Happy Fourth of July!
Today, in the historic sense, marks the anniversary of our independence as a nation. The day that we were given full autonomy as a country, a governing body, and a collective people. In a more figurative sense, it’s a day that we acknowledge what it means to be free… something that has become a little harder to define in modern times. While barbecuing, soaking up the sun, and watching fireworks have become staples of celebrating this holiday, I would like to take the time to reflect on freedom and what meaning we give it in our lives.
To be free means to have the power and the right to live our life the way we want to without hindrance, without restraint. It is the ability to build the life we desire, with the people we want to build it, adhering to the beliefs that we cherish. In fact, kabbalists teach that desire is the greatest gift that we can receive from the Creator. It’s an invitation to grow and transform, to live a life of fulfillment… and freedom is necessary in order to do that.
Often we think that freedom is something that is granted to us by an outside entity such as our job, our spouse, a governing body, or our community when, in actuality, we are already free. Right now.
We are the ones that grant ourselves that freedom. It is all a matter of perspective and when we can shift our consciousness to see our inherent freedom, we are able to follow the path of our desires and live a life of purpose.
Is there a desire that you have yet to fully pursue? It doesn’t need to be grand, or ambitious, sometimes it’s the smallest things that bring about the biggest change. Whatever your desire is, really think about what holds you back. Try this: get a piece of paper and write your desire at the top. Underneath write down all the reasons that you don’t feel free to follow this desire.
Let’s use the example of someone who wants to paint. The list beneath it might look like this:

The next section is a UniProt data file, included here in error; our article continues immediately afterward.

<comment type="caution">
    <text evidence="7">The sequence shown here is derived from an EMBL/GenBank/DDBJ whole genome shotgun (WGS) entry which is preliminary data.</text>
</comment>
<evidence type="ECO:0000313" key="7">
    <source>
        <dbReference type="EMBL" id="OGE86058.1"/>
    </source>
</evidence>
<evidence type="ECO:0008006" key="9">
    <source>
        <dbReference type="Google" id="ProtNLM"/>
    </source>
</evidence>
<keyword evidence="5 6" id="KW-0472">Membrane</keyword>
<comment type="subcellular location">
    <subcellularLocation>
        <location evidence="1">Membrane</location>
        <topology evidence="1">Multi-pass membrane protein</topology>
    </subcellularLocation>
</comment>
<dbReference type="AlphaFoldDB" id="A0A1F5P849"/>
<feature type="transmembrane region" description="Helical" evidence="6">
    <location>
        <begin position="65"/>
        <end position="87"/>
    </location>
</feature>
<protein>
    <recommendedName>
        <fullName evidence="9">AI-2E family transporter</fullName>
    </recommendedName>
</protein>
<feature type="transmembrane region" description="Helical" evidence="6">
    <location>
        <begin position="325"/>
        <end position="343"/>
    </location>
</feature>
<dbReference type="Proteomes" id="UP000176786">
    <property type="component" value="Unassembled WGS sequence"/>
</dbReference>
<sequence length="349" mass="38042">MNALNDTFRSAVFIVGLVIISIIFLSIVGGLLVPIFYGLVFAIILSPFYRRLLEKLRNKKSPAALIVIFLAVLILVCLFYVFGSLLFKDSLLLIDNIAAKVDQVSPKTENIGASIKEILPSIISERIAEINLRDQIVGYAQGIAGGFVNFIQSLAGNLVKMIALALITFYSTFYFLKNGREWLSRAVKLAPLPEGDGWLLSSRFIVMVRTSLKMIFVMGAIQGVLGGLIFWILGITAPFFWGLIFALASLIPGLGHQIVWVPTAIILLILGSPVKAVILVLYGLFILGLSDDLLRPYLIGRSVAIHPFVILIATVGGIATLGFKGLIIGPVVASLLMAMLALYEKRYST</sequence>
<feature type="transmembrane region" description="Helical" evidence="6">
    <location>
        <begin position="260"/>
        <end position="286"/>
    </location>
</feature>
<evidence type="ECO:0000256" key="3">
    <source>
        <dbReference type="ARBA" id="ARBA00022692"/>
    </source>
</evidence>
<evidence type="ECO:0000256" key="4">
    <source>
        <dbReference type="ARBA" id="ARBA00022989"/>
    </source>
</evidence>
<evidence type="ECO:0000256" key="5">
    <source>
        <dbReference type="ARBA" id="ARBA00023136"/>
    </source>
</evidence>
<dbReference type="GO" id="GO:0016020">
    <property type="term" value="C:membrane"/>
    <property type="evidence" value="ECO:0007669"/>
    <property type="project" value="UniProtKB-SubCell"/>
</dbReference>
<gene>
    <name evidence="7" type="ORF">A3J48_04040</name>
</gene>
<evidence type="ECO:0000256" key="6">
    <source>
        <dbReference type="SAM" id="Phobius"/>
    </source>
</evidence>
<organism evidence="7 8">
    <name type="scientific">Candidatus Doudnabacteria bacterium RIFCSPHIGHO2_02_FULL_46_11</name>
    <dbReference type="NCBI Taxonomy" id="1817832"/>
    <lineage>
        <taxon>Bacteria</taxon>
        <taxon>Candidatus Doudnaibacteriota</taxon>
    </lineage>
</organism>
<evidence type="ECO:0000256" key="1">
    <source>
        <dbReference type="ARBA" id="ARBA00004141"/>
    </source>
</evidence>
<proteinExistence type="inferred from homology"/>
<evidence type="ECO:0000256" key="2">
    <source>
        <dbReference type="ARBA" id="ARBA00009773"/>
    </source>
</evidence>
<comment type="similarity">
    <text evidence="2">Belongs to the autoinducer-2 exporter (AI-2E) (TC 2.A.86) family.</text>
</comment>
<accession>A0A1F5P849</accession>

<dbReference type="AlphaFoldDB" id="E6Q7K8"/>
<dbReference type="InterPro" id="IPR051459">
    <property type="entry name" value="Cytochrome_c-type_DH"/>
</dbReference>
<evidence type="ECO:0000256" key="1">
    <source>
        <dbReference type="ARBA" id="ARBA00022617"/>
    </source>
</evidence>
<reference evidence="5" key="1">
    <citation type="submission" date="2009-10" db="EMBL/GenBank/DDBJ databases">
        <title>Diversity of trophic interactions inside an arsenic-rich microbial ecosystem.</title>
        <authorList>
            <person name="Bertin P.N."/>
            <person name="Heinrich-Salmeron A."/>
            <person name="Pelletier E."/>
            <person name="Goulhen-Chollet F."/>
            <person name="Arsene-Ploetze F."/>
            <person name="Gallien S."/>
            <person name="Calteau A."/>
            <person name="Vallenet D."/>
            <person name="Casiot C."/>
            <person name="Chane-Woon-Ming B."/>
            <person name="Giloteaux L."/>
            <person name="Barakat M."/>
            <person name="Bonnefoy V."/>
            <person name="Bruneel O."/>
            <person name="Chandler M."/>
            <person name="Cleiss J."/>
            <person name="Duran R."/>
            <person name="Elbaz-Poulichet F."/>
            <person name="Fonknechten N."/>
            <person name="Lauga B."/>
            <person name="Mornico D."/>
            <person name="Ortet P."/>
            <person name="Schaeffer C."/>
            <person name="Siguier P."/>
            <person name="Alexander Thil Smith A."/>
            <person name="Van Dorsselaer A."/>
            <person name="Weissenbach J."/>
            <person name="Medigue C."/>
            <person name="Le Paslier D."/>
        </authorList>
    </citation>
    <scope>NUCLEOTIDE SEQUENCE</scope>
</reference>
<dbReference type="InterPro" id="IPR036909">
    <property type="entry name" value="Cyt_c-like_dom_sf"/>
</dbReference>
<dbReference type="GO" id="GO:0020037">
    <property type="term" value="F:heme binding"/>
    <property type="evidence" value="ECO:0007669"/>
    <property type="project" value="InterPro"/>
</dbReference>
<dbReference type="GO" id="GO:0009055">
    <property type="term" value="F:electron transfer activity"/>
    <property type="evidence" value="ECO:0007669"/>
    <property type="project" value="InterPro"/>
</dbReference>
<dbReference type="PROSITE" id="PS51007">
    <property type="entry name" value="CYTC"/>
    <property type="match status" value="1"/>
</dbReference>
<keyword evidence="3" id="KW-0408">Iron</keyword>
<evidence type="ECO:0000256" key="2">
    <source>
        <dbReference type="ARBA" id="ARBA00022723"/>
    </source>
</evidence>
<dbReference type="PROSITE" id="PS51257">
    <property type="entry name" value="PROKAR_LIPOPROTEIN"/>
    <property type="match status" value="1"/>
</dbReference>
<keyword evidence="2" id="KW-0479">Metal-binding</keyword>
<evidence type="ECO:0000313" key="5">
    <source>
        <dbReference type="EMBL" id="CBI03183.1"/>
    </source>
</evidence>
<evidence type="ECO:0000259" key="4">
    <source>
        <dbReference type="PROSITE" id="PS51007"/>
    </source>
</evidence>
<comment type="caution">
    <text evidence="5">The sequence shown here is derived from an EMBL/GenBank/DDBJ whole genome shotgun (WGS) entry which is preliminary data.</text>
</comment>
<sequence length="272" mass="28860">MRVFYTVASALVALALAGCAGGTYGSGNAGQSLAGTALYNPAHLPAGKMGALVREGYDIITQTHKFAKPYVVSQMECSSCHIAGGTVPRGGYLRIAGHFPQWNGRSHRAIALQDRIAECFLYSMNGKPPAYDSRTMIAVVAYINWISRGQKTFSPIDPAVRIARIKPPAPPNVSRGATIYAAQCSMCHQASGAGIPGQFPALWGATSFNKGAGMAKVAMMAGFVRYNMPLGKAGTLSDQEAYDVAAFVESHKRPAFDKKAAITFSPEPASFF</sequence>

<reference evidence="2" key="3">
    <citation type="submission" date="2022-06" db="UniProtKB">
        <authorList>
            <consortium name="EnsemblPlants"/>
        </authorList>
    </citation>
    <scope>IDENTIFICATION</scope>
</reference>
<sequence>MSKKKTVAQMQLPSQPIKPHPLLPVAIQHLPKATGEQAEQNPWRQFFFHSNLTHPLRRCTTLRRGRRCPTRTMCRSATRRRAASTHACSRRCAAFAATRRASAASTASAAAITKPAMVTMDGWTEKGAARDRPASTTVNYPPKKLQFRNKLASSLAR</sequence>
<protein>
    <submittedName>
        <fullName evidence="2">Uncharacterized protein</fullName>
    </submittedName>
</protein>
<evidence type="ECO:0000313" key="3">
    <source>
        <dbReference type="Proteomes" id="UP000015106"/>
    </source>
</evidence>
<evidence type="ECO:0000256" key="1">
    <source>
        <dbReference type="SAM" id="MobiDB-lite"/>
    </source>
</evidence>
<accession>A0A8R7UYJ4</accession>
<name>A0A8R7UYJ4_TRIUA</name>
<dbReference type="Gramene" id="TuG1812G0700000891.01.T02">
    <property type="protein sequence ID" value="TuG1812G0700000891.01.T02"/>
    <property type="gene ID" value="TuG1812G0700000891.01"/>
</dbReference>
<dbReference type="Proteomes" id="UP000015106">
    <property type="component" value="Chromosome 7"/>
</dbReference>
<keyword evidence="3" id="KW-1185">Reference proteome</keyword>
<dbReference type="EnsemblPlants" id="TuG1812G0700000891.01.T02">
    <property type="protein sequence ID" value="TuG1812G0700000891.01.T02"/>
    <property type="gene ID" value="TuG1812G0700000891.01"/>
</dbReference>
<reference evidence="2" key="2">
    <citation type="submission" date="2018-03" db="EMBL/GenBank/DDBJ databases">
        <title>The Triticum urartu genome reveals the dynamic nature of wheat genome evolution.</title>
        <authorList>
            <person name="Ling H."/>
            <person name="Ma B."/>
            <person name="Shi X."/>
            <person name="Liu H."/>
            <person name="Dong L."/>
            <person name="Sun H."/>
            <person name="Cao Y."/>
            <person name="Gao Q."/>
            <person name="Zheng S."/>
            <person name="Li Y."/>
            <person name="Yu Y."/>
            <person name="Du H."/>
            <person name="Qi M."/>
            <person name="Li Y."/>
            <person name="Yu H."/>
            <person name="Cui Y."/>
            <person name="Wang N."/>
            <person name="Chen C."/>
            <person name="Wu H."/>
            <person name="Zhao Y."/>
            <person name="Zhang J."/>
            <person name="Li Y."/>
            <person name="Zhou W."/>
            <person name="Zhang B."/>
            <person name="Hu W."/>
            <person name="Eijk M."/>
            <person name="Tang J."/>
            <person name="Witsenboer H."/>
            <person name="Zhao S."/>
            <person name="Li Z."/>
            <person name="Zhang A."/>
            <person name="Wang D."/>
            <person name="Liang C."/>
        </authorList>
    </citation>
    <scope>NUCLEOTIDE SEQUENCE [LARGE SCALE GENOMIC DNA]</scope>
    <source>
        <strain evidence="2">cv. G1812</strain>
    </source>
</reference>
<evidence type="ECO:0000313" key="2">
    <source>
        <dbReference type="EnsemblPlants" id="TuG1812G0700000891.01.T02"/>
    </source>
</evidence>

There isn’t enough time.
Supplies are expensive.
I’ve never even taken a class.
Every class near me is for children.
What would I really do with it, anyway?
Each one of these reasons is a denial of your inherent freedom to follow the thing that brings you joy. You can easily carve 30 minutes out of your day to practice your art. You can start with a Crayola palette of watercolors. Maybe you don’t need a class and if you do, there are hundreds of free tutorials on YouTube (you don’t even need to leave the house!) and as for what you would do with it: it doesn’t even matter.
The point I’m making here is that when we feel called to something, making use of our freedom to follow that is a way of living in gratitude. It is how we say “Yes” to our best life, to our perfected self, and to the Creator. Because, whether our desire is to paint more, start a business, dedicate ourselves to activism, become President of the United States, or to eat a vegetarian diet, we’re becoming a better version of ourselves.
The French author and journalist Albert Camus wrote, “Freedom is nothing else but a chance to be better.” I love this definition, for the reason above, but also because it speaks to the parts of all of us that exist on a soul level. Our soul holds our potential and our entire purpose for coming to this world is to reveal that potential. When we follow our desires and live our freedom, we are becoming better. As we exercise this spiritual freedom for ourselves, we not only give permission to others to do the same, but we encourage it. We evoke it.
If the entire world followed its soul’s desire, no matter how small, we’d be living in a world of beauty, connection, and joy. Today, ask yourself where you have been denying your freedom and make a new commitment to open up to it. Your life, and the rest of the world, will thank you for it.
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